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Form an orderly queue for all-ticket Kerslake panel meeting

Form an orderly queue for all-ticket Kerslake panel meeting

🕔02.Sep 2015

A meeting of the improvement panel driving through culture change at Birmingham city council will be an all-ticket event because so many people want to attend.

In a scarcely believable development, officials have been scurrying to cram in extra seats for the eagerly anticipated session when council leaders will be grilled about the pace of reform.

The panel’s second public meeting will be at the Council House on September 11 in committee rooms three and four, with a maximum capacity for 84 people.

The first meeting earlier in the year was held in the council chamber, which can seat 120 people.

A switch to the committee rooms was made at the panel’s request, although the new venue is about half the size of the chamber.

A council spokesman said five people were initially placed on a waiting list, but have now been allocated seats in the room. “We are making every effort to create additional capacity,” he added.

Ticketless applicants need not be disappointed, however, since the session will be screened live via the council’s webcasting service.

The panel, chaired by Birmingham lawyer John Crabtree, was set up at the request of the Government following the critical Kerslake Review of Birmingham city council’s governance capabilities. The review exposed poor leadership over many years and the absence of any understandable improvement plan.

Panel members have been critical of what they see as the slow response to pushing through reforms demanded by Kerslake and have questioned whether council leaders fully understand and accept the scale of change required.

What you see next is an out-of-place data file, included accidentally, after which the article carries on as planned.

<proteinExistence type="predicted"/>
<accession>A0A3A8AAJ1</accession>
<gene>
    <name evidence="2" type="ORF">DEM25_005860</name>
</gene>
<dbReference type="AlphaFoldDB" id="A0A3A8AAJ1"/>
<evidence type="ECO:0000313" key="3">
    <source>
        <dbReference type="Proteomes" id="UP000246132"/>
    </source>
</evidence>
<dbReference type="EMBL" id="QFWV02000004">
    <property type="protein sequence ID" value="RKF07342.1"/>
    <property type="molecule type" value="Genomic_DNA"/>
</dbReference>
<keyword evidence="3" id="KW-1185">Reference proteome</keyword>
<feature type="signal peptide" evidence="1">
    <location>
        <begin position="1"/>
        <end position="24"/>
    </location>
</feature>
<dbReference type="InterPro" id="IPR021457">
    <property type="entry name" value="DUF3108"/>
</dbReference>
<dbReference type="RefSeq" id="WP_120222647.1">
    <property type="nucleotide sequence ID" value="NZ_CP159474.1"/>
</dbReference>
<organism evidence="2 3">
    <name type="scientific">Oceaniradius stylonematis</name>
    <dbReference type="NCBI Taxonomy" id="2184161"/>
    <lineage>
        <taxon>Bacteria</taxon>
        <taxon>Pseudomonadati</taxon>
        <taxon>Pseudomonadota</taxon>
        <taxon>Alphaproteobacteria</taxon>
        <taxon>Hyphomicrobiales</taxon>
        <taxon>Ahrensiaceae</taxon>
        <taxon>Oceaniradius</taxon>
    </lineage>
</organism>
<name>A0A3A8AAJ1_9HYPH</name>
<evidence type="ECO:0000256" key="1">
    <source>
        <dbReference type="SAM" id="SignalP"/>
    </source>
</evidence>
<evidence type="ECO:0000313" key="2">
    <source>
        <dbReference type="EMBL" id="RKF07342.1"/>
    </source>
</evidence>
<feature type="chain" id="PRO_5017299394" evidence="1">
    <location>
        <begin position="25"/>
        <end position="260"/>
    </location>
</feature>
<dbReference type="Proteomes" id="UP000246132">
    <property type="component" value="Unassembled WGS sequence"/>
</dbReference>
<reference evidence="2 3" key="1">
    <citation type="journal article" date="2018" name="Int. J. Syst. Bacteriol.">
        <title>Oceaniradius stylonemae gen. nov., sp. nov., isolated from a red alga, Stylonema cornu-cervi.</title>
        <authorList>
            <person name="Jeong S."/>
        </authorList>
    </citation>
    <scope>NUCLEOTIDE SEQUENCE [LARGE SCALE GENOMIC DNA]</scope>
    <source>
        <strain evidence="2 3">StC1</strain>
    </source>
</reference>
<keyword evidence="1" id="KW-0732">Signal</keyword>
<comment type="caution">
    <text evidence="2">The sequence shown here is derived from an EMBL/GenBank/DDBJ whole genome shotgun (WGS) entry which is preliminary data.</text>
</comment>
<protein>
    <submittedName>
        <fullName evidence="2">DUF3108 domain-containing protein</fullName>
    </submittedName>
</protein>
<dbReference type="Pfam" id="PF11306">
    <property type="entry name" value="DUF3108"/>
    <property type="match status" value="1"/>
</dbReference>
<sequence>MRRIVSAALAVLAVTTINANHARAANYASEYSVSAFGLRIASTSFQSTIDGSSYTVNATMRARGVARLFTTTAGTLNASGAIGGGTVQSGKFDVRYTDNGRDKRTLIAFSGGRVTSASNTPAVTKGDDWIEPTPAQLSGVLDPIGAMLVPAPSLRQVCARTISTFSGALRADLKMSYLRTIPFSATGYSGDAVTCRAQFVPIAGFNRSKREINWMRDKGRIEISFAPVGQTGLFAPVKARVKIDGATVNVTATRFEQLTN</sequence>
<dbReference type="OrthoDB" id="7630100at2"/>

The council will publish the next stage of its improvement plan and a progress report before the meeting, where city leader Sir Albert Bore, his deputy Ian Ward and chief executive Mark Rogers will answer questions from the panel and members of the public.

The gathering promises to be a rare opportunity for anyone who can get a ticket to put a question without prior notice to the council bosses during a live webcast.

Mr Crabtree said:

At the first public meeting in June, the panel and members of the public present asked the leadership of the city council some challenging questions about progress. The public meeting in September will be an opportunity for the council to demonstrate that it is on track with the key changes needed, and to provide an update on its plans to listen more closely and respond to the views and aspirations of its residents.

I very much hope that anyone interested in the future of the city of Birmingham will take the opportunity to find out more and question the city’s leaders by attending in person or via webcast.

It was announced this week that the council is to be given £4.37 million by the Department for Communities and Local Government to support delivery of the post-Kerslake change programme.

A bid outlining the need for financial support was submitted to DCLG in June and a grant has been agreed to complement funds already identified by both the council and the Local Government Association to meet recommendations in the improvement plan, the delivery of which is being overseen by the Panel.

Specifically, the money will help deliver the Future Council plan by being used to fund additional staff capacity to ensure regular council business can continue as usual, provide specialist know-how not already within the council so helping to speed up existing improvement projects, and to fund extra improvement activity.

Sir Albert Bore said:

I am committed to delivering the improvements expected of us and I am pleased that the government has agreed to provide funds that will give even more impetus to the achievement of ambitions in our Future Council.

Whilst we are making progress, these extra funds will undoubtedly help us to accelerate the delivery of the changes in organisational governance and capability that are required.

It is encouraging that the DCLG has acknowledged this is something we were not able to do wholly within the council’s own limited resources and that it has endorsed our plans to modernise and create a council that is both fit and sustainable for the future.

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